Are you any good at admitting when you are wrong? I’ve had to apologise to people at work recently as I lost my temper. I have also had a stormy relationship with work colleagues in several different jobs, and it really doesn’t help me or the other people in the team but it’s alot easier than holding my hands up and saying sorry. Over the years my temper (mainly hidden as passive aggressive, and talking behind peoples backs..) has held me back. Recently I have had to stop and face up to this, and acknowledge that if I want things to change, the only person who can do that… is me. Often I think we want emotional growth to be pleasant and cuddly, but really it’s not always like that.

This Easter I felt rotten and went to bed on Good Friday, I lay in bed with a migraine, feeling really low, and I listened to a radio programme about a village where the plague had started, and a vicar had kept the locals from leaving to stop the plague from spreading. It was narrated by a doctor who had been working with Ebola victims. One woman in Eyam had to bury her husband, and three children single handedly. How I wondered does anyone get through that and survive? How did the village survive?

The message I got was to look into the pain, so I tried to look into the flashing lights I was experiencing as part of my migraine. As I did this, my anxieties fell back, my headache receded and I began to feel better. Facing up to the grief I’ve been carrying through my life, about my sister, has been a heavy thing to carry, but letting go of it, has also been difficult. The message I got was a bit like the bear hunt story.. you can’t go round it, you’ve got to go through it. Since that day I feel like things are slotting back into place gradually after a long period of really feeling quite anxious and low. Apparantly this is a normal part of the grief process.

I have to say being right even “righteous” which is probably the worst kind of right, is alot easier than admitting you have messed up. When you’ve been through a difficult time and had to dig deep, you like to think that’s it, you’ve done your bit, you have been saved/healed, sorted out, and there is no more personal growth to go through. I think that’s why alot of people get turned off church, as so many christians get stuck. Becoming a christian is not like a computer game, where you have to complete certain tasks to get to the next level, it’s more like Dr Who, whizzing around from one galaxy to the next, not knowing what to expect! Our preacher on Sunday was explaining that we sometimes try to compress the galaxy of God’s love into a more manageable component that we can carry around with us in our pockets!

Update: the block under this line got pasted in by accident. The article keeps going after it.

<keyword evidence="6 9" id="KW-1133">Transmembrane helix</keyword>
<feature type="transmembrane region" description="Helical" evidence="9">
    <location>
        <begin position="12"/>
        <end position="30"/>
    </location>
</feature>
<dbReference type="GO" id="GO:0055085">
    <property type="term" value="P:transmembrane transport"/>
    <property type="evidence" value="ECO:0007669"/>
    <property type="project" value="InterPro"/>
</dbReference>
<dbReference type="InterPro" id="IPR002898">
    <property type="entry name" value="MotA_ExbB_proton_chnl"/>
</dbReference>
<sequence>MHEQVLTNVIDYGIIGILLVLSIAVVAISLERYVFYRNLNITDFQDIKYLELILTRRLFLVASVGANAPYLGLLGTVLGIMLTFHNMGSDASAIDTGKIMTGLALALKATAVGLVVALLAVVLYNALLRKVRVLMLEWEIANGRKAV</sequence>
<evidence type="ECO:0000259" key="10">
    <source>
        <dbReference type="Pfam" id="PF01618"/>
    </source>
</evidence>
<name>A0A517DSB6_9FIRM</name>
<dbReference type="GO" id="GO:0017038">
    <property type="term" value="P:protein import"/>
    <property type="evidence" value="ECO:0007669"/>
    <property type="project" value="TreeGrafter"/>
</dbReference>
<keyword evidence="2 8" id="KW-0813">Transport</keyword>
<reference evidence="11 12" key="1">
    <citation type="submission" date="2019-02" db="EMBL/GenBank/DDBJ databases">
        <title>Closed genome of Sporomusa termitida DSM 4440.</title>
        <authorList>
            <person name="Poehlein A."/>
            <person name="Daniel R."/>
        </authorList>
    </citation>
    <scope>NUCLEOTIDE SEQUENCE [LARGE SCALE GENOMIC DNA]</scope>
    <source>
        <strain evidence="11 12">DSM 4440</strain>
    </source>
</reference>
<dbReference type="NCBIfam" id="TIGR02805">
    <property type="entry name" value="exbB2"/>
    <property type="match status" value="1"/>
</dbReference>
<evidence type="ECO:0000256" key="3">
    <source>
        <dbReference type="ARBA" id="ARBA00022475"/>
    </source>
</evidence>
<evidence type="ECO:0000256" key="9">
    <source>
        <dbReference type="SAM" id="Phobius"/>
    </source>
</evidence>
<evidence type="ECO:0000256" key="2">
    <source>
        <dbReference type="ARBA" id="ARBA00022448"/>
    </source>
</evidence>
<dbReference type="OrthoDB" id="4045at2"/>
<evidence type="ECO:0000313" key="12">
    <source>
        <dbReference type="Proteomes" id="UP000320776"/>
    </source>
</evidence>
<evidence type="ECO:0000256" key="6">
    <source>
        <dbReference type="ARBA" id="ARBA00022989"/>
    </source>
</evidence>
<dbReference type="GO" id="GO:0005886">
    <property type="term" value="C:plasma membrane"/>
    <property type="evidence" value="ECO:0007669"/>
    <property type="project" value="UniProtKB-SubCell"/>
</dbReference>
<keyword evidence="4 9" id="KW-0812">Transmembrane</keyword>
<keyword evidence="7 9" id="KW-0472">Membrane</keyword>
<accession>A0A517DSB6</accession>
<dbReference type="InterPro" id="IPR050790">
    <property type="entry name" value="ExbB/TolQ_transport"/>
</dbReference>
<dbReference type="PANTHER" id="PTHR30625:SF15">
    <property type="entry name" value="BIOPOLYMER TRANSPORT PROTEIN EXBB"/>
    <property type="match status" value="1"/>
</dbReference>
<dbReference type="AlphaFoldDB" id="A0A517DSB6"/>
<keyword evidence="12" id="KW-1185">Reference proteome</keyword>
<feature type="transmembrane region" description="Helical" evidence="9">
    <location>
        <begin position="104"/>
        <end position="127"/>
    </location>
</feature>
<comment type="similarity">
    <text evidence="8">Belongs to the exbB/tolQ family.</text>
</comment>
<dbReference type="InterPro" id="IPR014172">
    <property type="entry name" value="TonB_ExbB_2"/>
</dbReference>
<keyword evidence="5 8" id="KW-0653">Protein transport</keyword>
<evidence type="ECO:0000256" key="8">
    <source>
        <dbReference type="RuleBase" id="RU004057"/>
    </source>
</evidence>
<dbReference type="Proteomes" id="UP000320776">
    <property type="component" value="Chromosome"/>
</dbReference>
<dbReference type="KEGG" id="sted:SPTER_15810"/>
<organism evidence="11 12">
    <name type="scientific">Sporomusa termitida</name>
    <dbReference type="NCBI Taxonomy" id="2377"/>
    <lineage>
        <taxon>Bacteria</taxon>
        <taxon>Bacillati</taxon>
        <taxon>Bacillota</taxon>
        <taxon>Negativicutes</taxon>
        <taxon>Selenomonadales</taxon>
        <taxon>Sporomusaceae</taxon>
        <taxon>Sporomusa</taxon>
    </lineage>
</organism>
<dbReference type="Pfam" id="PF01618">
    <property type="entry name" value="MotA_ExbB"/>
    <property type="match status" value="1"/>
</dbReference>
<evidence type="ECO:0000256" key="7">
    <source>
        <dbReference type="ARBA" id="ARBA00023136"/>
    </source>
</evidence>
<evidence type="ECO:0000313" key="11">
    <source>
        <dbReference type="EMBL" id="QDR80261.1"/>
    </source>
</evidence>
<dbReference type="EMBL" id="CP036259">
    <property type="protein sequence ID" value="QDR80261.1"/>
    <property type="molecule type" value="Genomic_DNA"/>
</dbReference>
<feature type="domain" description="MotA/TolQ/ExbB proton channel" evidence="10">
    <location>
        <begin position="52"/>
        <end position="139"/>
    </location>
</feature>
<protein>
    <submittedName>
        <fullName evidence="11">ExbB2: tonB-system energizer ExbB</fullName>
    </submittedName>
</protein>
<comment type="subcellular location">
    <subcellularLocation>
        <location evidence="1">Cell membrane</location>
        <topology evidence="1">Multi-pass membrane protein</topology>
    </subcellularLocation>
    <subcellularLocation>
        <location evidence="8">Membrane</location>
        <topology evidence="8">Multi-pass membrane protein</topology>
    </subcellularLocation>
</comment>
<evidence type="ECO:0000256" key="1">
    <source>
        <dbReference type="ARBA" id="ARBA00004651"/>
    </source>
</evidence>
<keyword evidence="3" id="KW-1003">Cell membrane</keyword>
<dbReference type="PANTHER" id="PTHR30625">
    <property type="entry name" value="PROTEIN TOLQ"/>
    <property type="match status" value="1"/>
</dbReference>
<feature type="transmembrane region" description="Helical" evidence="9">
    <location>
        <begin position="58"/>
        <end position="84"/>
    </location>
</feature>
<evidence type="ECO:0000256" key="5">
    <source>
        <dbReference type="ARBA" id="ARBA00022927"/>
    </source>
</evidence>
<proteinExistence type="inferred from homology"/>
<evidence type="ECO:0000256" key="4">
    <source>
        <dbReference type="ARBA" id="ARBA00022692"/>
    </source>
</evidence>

Anyway that’s why I’ve decided for a while to change church. I believe it’s where God wants me to be, closer to home in Clifton, and I’m worshipping at Clifton Parish Church instead of St Paul’s. It’s felt really uncomfortable, like leaving university or something, as I’ve been part of a community, a group, a pattern of over 10 years, and I’ve probably left a massive hole in the rotas, but it feels like I’m being shaken up by God, and brought back to why I became a Christian. I’m not sure if I am going to stay there forever but it definitely feels like I am being told to rest a while……reminds me of Psalm 23 by David… (Bye the way I don’t know the bible that well, just look stuff up on Bible Gateway!!) ..

23 The Lord is my shepherd.

    I lack nothing.
He lets me rest in grassy meadows;
    he leads me to restful waters;
        he keeps me [a] alive.
He guides me in proper paths
    for the sake of his good name.

Even when I walk through the darkest valley,
    I fear no danger because you are with me.
Your rod and your staff—
    they protect me.

You set a table for me
    right in front of my enemies.
You bathe my head in oil;
    my cup is so full it spills over!
Yes, goodness and faithful love
    will pursue me all the days of my life,
    and I will live[b] in the Lord’s house
    as long as I live.